Not so amazing things
Silver Hayes
Once again, Glasto falls down when getting its dance area right. While there’s plenty of great stuff to look at, the stages and tents are simply too small. The crush trying to get into 2 Bears on Thursday night after Zebra Katz in the WOW tent was simply dangerous, and all weekend it felt like a place to avoid due to the impossibility of getting close to the acts performing. It’s hard to see how they can remedy this without dramatically expanding the multi-stage dance site.

Solange
I’ve said it before and I’ll say it again, Solange has one tune. That tune, ‘Losing You’ is a belter, but everything else feels rather boring next to it. She’s a charming performer, but the sounds all too frequently fade into the background in front of a large audience.

Getting close to the big stages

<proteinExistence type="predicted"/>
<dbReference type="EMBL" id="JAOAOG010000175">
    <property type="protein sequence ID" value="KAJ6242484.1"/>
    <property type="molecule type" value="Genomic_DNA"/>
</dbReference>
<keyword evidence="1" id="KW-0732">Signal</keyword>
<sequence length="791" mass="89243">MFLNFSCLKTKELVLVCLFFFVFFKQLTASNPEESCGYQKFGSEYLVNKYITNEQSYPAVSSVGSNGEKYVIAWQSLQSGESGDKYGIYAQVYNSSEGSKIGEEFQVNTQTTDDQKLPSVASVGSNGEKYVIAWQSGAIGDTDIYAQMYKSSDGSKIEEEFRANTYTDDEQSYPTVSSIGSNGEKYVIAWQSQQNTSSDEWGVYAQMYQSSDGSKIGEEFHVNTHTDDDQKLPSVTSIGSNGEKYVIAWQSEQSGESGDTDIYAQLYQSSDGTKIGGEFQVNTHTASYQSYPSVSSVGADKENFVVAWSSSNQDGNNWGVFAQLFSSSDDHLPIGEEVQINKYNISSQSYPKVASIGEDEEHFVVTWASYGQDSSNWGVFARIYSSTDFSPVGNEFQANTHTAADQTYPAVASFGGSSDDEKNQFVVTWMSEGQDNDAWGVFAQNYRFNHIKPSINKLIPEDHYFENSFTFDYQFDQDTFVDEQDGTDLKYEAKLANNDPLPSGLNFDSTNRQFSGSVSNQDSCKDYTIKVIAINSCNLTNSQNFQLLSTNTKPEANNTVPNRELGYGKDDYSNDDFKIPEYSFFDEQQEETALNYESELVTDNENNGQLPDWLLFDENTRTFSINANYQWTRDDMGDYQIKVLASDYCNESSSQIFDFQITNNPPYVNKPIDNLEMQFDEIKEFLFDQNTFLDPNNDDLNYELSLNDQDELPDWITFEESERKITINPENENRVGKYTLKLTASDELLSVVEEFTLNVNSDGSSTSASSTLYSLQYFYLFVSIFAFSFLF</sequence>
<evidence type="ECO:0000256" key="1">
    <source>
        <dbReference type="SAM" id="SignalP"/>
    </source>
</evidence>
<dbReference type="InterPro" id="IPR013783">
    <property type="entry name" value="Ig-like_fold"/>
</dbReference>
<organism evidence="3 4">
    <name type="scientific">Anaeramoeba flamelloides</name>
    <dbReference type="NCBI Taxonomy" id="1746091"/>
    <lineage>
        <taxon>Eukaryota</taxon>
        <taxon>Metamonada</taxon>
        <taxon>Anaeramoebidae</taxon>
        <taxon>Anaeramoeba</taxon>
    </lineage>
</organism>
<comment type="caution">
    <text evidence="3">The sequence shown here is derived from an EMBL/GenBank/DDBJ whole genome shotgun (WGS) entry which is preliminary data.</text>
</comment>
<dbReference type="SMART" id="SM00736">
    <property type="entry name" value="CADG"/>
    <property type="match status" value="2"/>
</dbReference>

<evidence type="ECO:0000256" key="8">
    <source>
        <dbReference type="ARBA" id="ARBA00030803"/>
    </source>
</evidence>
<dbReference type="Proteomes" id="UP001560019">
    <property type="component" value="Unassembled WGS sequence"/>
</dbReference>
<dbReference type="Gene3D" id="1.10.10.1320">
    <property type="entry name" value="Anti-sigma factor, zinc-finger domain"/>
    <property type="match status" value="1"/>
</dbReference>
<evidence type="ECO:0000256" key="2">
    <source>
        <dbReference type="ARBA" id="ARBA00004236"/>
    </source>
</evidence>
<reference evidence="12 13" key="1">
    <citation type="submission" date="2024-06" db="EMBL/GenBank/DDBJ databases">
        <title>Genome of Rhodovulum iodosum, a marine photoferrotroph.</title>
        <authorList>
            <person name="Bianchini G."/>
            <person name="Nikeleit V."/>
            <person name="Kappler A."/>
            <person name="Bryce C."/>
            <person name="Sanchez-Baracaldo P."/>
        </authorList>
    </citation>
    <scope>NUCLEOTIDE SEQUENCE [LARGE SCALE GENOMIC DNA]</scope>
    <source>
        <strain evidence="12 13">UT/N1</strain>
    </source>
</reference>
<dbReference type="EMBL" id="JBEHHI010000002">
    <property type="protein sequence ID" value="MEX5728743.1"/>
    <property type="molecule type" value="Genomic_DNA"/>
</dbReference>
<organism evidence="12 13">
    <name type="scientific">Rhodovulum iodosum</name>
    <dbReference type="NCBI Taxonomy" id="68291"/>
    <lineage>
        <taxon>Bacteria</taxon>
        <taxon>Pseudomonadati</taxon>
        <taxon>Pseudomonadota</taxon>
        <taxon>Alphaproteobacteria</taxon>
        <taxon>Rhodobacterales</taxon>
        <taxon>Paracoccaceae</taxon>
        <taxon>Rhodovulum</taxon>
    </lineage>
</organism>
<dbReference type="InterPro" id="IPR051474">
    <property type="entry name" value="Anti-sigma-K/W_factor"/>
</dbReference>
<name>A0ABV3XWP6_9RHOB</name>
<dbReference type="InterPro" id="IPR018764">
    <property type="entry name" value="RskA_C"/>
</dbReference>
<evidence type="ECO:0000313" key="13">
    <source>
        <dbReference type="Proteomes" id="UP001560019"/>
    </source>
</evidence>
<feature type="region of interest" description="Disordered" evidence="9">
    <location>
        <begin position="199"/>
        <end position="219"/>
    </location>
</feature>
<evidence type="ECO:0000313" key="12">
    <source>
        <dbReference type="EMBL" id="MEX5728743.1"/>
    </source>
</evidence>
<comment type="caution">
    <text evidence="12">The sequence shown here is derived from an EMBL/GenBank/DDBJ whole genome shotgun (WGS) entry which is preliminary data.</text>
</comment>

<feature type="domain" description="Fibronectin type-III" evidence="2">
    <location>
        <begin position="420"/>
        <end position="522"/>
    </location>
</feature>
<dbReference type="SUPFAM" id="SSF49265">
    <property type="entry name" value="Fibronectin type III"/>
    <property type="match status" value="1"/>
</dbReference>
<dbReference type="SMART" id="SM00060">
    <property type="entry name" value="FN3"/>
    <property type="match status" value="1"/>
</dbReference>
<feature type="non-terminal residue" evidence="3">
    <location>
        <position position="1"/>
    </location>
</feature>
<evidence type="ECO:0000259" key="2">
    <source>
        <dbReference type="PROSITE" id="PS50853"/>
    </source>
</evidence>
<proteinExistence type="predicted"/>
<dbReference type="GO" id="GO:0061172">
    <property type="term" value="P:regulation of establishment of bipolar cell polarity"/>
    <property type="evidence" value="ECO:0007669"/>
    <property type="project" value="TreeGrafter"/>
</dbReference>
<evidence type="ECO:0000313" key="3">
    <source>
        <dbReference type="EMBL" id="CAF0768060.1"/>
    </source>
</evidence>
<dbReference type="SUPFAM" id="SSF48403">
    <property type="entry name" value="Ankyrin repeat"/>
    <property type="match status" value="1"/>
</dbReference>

One of the persistent issues at Glasto is negotiating the scale and the number of people on site. The fact that it’s so big is part of its magic, but if you’re not up for heading to a gig an hour before starting time, then you just have to resign yourself to be watching from afar all weekend. This was especially the case at the Stones, where myself and my buddies initially ended up in a campsite far from the Pyramid Stage as the only possible vantage point until we bit the bullet and spent 20 minutes getting to an area that was still about 0,000 people back. Luckily, the sound in that arena still rocks, but you do feel occasionally disconnected from acts when you’re finding it hard to even pick them out on the stage. The Park Stage also suffers from this, considering there are no screens. And I couldn’t even get into the massive John Peel tent for Jessie Ware’s show, watching from the fringes outside instead.

Coffee
Pretty much all the coffee anyone ordered was rubbish, so it’s just as well we brought our own coffee maker (seriously). If you ever wanted a top tip for your campsite, then bringing a stove top Bialetti and a little camping stove is it.

As I’ve said, it’s hard to get the amazing vibe of Glasto across. But if you were there, you know what I mean. Roll on 2014.